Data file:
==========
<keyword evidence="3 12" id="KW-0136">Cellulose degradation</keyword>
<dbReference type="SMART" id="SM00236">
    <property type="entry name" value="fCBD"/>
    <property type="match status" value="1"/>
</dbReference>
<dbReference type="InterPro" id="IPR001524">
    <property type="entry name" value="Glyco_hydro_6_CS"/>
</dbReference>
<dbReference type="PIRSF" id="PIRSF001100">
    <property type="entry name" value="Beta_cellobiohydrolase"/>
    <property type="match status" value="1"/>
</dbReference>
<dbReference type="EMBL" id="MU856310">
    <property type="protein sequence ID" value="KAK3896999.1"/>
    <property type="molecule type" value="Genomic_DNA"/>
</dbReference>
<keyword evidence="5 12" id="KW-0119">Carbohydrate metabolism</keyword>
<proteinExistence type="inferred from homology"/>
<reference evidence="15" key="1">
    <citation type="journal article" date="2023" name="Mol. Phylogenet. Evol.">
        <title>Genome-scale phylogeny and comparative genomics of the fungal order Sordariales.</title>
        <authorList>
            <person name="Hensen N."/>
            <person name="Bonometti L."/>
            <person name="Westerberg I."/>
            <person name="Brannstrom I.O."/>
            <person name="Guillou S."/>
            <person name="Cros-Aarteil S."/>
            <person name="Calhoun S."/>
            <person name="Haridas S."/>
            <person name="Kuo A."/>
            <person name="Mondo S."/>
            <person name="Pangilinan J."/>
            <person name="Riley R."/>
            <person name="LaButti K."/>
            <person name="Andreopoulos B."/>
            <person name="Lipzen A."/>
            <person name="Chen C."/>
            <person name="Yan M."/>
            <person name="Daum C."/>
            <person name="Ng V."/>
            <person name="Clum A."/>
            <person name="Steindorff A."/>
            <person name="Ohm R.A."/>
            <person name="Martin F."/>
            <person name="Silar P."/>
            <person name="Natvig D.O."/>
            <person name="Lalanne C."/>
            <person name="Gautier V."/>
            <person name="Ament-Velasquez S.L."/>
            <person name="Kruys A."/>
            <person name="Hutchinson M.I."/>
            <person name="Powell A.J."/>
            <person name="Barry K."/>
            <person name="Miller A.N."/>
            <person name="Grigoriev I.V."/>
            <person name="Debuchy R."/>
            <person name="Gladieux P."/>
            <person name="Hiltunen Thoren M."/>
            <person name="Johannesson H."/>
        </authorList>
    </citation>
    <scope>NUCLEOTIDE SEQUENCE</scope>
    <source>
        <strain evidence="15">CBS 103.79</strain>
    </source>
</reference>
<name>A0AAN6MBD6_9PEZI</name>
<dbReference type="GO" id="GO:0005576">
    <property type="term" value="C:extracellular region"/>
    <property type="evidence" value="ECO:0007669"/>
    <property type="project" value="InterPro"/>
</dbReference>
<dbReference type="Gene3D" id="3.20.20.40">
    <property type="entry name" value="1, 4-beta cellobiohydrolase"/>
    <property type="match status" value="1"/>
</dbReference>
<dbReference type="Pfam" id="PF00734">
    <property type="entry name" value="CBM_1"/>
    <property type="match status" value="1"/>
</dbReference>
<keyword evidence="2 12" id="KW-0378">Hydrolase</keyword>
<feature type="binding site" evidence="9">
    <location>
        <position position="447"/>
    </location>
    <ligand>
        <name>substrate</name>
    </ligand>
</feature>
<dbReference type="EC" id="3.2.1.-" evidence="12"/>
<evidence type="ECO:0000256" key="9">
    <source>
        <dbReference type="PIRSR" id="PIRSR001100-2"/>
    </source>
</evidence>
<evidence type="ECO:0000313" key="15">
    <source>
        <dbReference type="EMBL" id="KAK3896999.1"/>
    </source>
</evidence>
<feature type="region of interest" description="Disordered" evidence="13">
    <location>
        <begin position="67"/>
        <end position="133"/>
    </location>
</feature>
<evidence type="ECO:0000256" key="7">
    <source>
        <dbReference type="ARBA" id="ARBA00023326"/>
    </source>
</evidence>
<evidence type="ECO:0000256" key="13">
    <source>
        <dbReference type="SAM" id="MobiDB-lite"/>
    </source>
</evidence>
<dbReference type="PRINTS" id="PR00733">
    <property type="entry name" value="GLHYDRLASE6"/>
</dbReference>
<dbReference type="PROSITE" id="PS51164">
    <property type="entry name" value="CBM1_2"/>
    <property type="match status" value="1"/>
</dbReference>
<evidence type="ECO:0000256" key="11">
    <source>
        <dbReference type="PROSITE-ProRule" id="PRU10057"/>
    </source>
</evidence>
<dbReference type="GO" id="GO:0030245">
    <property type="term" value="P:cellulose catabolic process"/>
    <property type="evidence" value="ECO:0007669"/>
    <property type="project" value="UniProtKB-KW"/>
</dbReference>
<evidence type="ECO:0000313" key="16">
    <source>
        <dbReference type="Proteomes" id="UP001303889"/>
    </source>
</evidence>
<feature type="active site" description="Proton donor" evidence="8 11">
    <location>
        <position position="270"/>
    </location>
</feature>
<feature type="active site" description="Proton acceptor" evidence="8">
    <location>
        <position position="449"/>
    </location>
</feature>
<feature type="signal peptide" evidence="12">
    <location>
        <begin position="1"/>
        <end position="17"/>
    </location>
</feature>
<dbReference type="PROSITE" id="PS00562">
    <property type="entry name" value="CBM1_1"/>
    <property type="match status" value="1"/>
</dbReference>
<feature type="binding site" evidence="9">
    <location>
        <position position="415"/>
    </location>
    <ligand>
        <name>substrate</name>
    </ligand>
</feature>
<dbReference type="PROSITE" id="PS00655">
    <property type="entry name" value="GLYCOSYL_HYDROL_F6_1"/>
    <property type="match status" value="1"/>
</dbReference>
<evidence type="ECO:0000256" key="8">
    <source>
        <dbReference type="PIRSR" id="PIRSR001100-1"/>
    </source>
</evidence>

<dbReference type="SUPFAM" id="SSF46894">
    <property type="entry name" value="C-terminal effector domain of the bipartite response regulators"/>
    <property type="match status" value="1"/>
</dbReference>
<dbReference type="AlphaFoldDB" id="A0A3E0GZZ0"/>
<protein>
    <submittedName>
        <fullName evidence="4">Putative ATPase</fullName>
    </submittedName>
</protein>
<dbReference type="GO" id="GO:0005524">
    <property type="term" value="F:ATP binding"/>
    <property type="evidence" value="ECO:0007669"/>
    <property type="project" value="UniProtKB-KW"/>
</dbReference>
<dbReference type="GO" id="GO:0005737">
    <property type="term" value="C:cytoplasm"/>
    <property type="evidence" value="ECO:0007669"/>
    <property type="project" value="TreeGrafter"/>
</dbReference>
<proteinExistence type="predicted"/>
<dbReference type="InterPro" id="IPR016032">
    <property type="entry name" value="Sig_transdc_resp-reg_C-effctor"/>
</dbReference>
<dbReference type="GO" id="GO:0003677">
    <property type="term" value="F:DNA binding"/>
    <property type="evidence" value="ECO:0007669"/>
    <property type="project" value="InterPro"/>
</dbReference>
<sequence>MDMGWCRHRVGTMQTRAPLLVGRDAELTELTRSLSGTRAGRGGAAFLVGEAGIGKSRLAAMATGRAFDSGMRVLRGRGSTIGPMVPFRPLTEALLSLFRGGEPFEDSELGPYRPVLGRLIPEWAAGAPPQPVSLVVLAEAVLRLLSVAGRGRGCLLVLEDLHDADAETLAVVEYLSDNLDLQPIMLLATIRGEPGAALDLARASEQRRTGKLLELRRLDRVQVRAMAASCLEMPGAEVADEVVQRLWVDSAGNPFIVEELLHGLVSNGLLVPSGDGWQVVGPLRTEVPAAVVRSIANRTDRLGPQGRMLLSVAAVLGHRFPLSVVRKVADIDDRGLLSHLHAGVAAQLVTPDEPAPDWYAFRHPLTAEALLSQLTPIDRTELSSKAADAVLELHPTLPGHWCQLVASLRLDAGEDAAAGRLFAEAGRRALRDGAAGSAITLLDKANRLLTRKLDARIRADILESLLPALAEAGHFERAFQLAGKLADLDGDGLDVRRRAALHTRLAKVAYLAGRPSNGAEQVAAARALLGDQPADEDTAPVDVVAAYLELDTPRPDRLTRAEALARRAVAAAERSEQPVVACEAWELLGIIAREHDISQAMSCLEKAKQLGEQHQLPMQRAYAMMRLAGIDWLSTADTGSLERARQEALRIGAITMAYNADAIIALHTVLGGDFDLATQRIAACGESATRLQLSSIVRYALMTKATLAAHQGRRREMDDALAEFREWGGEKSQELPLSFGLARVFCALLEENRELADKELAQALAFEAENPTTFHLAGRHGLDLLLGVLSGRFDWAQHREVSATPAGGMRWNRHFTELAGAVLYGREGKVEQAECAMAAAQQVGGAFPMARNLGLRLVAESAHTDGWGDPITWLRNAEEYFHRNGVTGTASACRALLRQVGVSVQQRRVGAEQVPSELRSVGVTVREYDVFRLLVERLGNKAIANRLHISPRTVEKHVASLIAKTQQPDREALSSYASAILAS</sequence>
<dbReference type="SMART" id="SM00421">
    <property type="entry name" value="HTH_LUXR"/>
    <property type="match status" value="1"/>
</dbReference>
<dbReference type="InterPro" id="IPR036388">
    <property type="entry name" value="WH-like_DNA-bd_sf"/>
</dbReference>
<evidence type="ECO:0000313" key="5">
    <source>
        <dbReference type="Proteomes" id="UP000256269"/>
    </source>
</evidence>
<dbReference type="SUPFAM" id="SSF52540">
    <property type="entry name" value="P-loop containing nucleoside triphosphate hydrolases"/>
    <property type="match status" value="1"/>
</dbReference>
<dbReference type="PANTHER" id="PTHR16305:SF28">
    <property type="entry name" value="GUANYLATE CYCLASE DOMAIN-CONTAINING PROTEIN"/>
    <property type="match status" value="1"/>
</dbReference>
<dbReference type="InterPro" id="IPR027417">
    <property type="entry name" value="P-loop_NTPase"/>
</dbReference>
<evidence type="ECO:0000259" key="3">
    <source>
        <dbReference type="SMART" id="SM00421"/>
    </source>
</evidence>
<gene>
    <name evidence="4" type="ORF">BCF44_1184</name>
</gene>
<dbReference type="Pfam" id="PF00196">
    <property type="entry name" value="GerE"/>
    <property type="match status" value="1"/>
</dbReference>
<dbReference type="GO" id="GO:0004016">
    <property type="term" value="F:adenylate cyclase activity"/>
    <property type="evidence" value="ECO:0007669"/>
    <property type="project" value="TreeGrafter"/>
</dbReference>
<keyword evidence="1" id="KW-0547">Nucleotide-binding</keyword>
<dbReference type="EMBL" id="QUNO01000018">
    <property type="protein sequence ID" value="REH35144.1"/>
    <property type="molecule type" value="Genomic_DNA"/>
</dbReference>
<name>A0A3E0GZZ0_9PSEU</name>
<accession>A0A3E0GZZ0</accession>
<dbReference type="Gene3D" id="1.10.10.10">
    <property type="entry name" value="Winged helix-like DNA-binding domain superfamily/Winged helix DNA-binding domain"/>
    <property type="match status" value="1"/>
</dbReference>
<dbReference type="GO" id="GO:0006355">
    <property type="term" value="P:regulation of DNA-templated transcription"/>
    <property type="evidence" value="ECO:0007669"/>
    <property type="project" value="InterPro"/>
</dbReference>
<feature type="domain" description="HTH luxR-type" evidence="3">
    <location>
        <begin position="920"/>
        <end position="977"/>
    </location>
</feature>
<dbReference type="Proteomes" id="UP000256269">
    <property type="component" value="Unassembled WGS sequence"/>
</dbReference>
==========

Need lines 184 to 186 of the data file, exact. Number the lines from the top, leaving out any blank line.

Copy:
        <fullName evidence="4">Putative ATPase</fullName>
    </submittedName>
</protein>